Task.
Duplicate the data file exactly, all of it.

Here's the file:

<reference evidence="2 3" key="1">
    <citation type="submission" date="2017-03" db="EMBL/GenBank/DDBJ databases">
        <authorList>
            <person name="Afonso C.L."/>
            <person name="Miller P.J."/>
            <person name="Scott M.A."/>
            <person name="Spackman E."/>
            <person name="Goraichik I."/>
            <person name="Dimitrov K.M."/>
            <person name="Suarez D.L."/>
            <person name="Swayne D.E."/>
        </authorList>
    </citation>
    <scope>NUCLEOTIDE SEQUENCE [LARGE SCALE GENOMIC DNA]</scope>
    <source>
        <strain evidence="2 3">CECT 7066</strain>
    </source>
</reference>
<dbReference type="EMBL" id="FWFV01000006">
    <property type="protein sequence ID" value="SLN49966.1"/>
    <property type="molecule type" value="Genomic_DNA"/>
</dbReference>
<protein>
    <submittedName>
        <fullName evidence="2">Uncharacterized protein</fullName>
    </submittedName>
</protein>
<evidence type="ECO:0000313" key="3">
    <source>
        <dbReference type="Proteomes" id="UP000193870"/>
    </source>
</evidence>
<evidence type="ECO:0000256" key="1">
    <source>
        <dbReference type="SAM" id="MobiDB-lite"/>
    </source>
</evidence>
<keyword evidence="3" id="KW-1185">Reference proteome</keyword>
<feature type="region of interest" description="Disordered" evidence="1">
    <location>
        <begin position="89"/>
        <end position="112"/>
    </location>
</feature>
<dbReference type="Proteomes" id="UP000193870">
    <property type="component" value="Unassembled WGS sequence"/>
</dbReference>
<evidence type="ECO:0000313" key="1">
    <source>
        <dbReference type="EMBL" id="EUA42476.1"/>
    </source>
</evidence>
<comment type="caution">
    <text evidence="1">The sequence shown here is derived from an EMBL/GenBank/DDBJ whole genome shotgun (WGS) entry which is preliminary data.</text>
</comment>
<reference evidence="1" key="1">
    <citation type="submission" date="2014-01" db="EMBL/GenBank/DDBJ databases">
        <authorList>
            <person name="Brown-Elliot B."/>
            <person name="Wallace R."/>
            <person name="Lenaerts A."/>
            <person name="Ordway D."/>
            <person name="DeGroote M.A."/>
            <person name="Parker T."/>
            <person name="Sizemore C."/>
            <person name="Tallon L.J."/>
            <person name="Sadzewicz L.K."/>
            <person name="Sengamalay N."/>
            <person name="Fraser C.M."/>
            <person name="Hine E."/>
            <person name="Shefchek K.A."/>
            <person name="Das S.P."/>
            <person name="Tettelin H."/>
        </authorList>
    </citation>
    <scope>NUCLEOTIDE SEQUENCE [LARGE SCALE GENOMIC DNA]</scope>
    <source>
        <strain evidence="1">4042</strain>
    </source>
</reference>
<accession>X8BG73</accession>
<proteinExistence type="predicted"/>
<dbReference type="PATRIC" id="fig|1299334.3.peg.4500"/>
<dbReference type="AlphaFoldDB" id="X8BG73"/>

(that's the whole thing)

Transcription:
<reference evidence="2 3" key="1">
    <citation type="submission" date="2017-03" db="EMBL/GenBank/DDBJ databases">
        <authorList>
            <person name="Afonso C.L."/>
            <person name="Miller P.J."/>
            <person name="Scott M.A."/>
            <person name="Spackman E."/>
            <person name="Goraichik I."/>
            <person name="Dimitrov K.M."/>
            <person name="Suarez D.L."/>
            <person name="Swayne D.E."/>
        </authorList>
    </citation>
    <scope>NUCLEOTIDE SEQUENCE [LARGE SCALE GENOMIC DNA]</scope>
    <source>
        <strain evidence="2 3">CECT 7066</strain>
    </source>
</reference>
<dbReference type="EMBL" id="FWFV01000006">
    <property type="protein sequence ID" value="SLN49966.1"/>
    <property type="molecule type" value="Genomic_DNA"/>
</dbReference>
<protein>
    <submittedName>
        <fullName evidence="2">Uncharacterized protein</fullName>
    </submittedName>
</protein>
<evidence type="ECO:0000313" key="3">
    <source>
        <dbReference type="Proteomes" id="UP000193870"/>
    </source>
</evidence>
<evidence type="ECO:0000256" key="1">
    <source>
        <dbReference type="SAM" id="MobiDB-lite"/>
    </source>
</evidence>
<keyword evidence="3" id="KW-1185">Reference proteome</keyword>
<feature type="region of interest" description="Disordered" evidence="1">
    <location>
        <begin position="89"/>
        <end position="112"/>
    </location>
</feature>
<dbReference type="Proteomes" id="UP000193870">
    <property type="component" value="Unassembled WGS sequence"/>
</dbReference>
<evidence type="ECO:0000313" key="1">
    <source>
        <dbReference type="EMBL" id="EUA42476.1"/>
    </source>
</evidence>
<comment type="caution">
    <text evidence="1">The sequence shown here is derived from an EMBL/GenBank/DDBJ whole genome shotgun (WGS) entry which is preliminary data.</text>
</comment>
<reference evidence="1" key="1">
    <citation type="submission" date="2014-01" db="EMBL/GenBank/DDBJ databases">
        <authorList>
            <person name="Brown-Elliot B."/>
            <person name="Wallace R."/>
            <person name="Lenaerts A."/>
            <person name="Ordway D."/>
            <person name="DeGroote M.A."/>
            <person name="Parker T."/>
            <person name="Sizemore C."/>
            <person name="Tallon L.J."/>
            <person name="Sadzewicz L.K."/>
            <person name="Sengamalay N."/>
            <person name="Fraser C.M."/>
            <person name="Hine E."/>
            <person name="Shefchek K.A."/>
            <person name="Das S.P."/>
            <person name="Tettelin H."/>
        </authorList>
    </citation>
    <scope>NUCLEOTIDE SEQUENCE [LARGE SCALE GENOMIC DNA]</scope>
    <source>
        <strain evidence="1">4042</strain>
    </source>
</reference>
<accession>X8BG73</accession>
<proteinExistence type="predicted"/>
<dbReference type="PATRIC" id="fig|1299334.3.peg.4500"/>
<dbReference type="AlphaFoldDB" id="X8BG73"/>